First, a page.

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Smiths Group (LSE: SMIN) is up almost 6% today on news that it plans to separate its underperforming medical division from its much stronger core industrial tech business. This is the news many investors had been waiting for.

The Smiths

Management said that breaking off Smiths Medical should allow the remainder of the group “to concentrate on growing as an Industrial Technology group, united by shared business characteristics and a common operating model.”

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This should have the further benefit of freeing Smiths Medical to deliver on its full potential and capitalise “on its leading positions, large programme of new product launches and to exploit value creating opportunities in its rapidly changing market,” although investors will have to wait until its interim results in March to hear more.

Stretch out and wait

The group also published a first quarter trading update today that reported expectations for the year remain unchanged.

Investors in Smiths need something to feel less miserable about, with the stock down 22% over the past six months and trading 5% lower than five years ago. The medical devices and equipment division has done particularly poorly, having been hit by regulatory and contract challenges (now abating), but previous attempts to offload it floundered. At least it remains on course to grow in the second half.

Well I wonder

Its John Crane arm continues to show “good growth” with an acceleration in orders and further strong aftermarket demand. Smiths Detection expects a strong second half, supported by a robust order book, while Smiths Interconnect and Flex-Tek are growing well.

Investors are banking on the fact that the break-up of the £5.5bn FTSE 100 business will unlock value. Earnings growth has been patchy for years, while revenues have grown only slowly. Despite recent woes, there’s no discount with the stock trading at 14.9 times earnings, with a forecast yield of 3.3%, and cover of 2.1. One for your watch list, though.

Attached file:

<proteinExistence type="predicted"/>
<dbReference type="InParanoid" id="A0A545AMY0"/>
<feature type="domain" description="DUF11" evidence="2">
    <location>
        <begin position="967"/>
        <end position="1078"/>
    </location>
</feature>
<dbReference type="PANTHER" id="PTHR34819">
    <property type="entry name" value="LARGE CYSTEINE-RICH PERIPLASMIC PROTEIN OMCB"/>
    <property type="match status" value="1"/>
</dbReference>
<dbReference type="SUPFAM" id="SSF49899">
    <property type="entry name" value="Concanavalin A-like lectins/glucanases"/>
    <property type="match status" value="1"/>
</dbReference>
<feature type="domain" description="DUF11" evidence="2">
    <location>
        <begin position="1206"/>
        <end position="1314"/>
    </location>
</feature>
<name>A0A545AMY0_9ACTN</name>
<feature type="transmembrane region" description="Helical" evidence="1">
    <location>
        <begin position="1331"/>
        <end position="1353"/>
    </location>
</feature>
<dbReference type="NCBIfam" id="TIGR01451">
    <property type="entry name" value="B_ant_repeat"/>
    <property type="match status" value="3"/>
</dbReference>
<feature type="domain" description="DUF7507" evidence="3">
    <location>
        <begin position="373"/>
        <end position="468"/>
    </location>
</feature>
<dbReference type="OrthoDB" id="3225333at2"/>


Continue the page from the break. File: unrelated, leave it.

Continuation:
Boeing, Boeing, gone

Aerospace and defence group Cobham (LSE: COB) is down around 2% today after publishing a trading statement for its first 10 months that was as expected, while it “continues to make progress in executing its turnaround programme.”

Underlying operating profit in Mission Systems and Communications and Connectivity was stronger, offsetting weaker performances in Advanced Electronic Solutions and Aviation Services.

The FTSE 250-listed group’s biggest headache is its KC-46 aerial refuelling tanker programme for Boeing. The US aviation giant is claiming as yet unquantified damages from Cobham, and is withholding payments of its invoices.

Damaging

Today, Cobham said it has delivered a total of 18 production-standard Centerline Drogue Systems under its KC-46 programme, adding that “qualification of the Wing Aerial Refuelling Pods remains in its early stages with risks relating to schedule and cost.” Discussions with Boeing continue regarding its “unquantified damages assertions and payment withhold,” so there’s no clarity for investors here, which hasn’t helped the share price.

Management anticipates “significant trading activity” in the final two months, but it’s hard to construct a buy case with the stock trading at a pricey 21.6 times forecast earnings (despite falling 48% in three years), and yielding just 0.6%.

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harveyj has no position in any of the shares mentioned. The Motley Fool UK has no position in any of the shares mentioned. Views expressed on the companies mentioned in this article are those of the writer and therefore may differ from the official recommendations we make in our subscription services such as Share Advisor, Hidden Winners and Pro. Here at The Motley Fool we believe that considering a diverse range of insights makes us better investors.

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